True or false: One way to explain the apparent trade off between inflation and unemployment during the 1960s is that expected inflation was consistently higher than the actual inflation implying that firms would be willing to hire more workers given this difference between expected and actual inflation. The result therefore would be higher inflation and lower unemployment, consistent with the facts during the 1960s.
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This statement is not true. If firms and workers expected higher rates of inflation than actually occurred, the firms would not have been likely to hire more workers. If anything, they would have hired fewer workers.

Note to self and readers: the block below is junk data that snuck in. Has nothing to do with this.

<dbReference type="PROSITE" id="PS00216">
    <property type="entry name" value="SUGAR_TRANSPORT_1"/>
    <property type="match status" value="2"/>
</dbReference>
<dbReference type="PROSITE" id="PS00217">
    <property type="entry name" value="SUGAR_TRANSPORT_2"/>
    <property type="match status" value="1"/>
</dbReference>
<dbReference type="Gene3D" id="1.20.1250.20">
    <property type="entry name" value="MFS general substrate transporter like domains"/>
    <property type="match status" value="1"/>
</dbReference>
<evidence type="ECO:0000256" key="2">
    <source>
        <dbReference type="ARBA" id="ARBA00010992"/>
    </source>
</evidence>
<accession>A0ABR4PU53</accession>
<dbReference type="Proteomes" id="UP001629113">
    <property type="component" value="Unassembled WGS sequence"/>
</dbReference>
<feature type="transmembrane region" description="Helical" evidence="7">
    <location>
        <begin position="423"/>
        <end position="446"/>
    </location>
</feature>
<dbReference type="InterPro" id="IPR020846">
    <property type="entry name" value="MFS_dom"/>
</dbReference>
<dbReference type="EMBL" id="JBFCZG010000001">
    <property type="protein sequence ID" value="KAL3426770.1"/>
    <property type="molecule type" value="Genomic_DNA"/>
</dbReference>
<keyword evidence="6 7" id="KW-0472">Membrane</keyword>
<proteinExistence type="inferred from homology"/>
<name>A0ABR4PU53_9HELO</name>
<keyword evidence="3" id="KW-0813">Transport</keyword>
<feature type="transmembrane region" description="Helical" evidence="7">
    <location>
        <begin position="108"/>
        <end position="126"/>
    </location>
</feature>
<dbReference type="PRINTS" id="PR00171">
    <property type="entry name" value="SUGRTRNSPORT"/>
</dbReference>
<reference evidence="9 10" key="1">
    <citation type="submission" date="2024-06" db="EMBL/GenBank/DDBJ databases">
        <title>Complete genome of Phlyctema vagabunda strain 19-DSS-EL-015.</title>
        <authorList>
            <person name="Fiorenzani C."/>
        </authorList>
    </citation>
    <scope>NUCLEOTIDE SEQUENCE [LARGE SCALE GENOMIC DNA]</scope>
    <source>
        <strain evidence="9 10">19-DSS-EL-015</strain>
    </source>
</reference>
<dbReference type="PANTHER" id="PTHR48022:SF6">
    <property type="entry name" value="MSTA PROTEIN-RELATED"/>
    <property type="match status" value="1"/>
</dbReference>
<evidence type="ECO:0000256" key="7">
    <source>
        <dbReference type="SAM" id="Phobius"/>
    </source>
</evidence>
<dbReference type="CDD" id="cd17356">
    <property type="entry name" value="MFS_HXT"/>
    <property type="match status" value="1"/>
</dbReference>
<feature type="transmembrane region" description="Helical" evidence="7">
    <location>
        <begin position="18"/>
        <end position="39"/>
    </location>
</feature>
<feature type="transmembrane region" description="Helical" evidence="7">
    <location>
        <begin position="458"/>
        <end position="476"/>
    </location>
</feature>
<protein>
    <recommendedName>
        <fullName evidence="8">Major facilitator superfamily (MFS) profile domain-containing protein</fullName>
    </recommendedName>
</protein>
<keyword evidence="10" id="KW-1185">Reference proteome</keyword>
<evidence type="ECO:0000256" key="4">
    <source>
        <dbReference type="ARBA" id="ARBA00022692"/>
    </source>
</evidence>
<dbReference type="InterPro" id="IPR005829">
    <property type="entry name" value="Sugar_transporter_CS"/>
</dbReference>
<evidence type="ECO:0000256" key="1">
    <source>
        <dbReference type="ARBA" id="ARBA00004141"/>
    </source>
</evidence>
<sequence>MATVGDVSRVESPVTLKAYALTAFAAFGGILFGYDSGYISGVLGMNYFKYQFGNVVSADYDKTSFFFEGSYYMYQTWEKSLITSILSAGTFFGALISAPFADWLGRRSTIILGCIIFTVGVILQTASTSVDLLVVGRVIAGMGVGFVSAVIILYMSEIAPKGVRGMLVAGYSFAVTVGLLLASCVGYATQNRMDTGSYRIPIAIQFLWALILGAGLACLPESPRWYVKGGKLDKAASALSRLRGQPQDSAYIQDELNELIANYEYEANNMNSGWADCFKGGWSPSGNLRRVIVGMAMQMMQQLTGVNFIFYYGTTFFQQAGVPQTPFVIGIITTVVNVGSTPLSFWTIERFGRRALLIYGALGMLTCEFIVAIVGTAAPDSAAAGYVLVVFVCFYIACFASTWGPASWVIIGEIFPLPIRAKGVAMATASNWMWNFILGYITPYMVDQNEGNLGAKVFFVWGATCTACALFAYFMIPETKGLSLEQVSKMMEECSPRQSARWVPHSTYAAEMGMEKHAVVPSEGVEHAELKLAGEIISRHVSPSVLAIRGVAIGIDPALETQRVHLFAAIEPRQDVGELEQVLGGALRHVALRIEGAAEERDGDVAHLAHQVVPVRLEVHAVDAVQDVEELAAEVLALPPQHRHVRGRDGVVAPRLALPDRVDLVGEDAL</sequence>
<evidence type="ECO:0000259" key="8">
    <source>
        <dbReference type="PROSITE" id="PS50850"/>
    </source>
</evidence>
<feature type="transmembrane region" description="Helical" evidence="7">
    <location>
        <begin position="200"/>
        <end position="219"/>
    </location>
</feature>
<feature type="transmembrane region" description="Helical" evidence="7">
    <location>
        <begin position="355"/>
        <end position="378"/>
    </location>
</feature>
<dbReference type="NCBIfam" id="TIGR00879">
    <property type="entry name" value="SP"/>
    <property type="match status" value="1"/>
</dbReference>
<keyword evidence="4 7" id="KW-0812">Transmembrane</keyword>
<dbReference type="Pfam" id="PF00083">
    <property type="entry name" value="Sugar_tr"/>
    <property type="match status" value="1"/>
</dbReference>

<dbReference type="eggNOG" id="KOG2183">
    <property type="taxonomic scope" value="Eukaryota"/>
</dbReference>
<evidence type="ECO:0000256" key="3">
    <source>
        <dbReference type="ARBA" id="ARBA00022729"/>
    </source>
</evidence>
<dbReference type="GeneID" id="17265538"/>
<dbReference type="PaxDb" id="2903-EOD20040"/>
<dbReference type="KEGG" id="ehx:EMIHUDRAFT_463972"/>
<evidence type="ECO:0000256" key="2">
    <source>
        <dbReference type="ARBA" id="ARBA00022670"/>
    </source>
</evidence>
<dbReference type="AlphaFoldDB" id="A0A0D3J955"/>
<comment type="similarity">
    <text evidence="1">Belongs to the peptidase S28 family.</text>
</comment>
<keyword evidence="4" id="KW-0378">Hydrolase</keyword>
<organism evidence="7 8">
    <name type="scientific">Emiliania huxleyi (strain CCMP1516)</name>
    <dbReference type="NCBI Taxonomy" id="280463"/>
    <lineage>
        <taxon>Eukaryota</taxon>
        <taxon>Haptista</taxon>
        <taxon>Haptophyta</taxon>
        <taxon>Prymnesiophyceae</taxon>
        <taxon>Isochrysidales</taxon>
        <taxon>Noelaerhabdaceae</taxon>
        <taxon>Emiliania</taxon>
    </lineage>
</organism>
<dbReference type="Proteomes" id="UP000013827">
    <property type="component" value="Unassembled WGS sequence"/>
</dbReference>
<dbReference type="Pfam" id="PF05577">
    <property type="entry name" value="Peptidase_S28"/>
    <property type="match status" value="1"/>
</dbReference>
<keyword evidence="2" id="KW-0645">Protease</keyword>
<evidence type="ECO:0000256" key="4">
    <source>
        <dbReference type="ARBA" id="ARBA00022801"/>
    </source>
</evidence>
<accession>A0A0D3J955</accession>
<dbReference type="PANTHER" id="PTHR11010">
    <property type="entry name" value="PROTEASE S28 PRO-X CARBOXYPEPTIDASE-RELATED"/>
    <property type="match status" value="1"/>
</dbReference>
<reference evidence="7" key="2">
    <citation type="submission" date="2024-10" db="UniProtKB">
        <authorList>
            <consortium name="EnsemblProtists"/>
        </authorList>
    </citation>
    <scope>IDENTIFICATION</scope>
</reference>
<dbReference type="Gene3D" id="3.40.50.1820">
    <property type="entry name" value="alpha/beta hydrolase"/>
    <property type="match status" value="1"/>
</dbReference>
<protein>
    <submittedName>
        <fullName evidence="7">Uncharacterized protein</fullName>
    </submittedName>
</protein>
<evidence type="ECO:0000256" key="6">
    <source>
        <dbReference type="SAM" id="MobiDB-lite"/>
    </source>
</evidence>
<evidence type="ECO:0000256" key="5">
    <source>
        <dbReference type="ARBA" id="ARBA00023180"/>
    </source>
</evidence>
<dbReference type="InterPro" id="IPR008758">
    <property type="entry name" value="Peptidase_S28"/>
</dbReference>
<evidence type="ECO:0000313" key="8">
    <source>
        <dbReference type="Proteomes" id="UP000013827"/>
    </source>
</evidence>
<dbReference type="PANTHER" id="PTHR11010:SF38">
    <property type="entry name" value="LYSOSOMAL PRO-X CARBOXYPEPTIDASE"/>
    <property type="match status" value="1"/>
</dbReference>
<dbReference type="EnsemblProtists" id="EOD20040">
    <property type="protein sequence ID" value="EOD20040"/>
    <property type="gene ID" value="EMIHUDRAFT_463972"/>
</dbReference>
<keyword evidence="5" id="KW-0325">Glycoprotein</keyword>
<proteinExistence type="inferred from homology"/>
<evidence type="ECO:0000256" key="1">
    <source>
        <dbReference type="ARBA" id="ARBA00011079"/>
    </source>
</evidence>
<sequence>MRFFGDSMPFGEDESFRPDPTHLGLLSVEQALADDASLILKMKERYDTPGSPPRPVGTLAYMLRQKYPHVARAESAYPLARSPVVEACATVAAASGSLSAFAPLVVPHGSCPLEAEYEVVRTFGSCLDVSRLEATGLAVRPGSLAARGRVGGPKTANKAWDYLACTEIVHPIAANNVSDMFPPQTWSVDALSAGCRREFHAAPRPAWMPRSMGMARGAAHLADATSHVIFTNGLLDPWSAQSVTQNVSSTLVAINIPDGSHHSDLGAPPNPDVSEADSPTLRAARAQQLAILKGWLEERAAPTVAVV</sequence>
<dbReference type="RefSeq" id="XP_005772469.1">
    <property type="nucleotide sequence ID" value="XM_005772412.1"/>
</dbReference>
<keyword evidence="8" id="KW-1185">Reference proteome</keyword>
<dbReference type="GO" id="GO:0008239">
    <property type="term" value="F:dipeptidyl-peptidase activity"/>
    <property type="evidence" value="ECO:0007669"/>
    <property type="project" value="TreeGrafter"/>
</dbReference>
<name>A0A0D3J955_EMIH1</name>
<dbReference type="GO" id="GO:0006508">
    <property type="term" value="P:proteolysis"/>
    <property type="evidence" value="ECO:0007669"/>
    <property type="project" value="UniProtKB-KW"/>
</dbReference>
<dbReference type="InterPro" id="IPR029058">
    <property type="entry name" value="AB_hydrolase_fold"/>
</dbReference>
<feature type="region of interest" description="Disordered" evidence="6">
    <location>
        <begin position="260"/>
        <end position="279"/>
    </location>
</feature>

If a firm and its workers expect a given rate of inflation, they will probably agree on wage increases to match the rate of inflation. If, for example, they expect that inflation will be 4%, they will probably give the workers raises of at least 4%. Now let us think about what happens if the rate of inflation is actually 2%. In that case, the firm is paying more than it should be for its labor. It will not be able to afford this year after year. If it is consistently paying wages that are too high, it is not going to go out and hire still more workers and these excessive wages.
If expected inflation is consistently above actual inflation, it is more likely that firms will hire fewer workers. Because of this, this statement is false.
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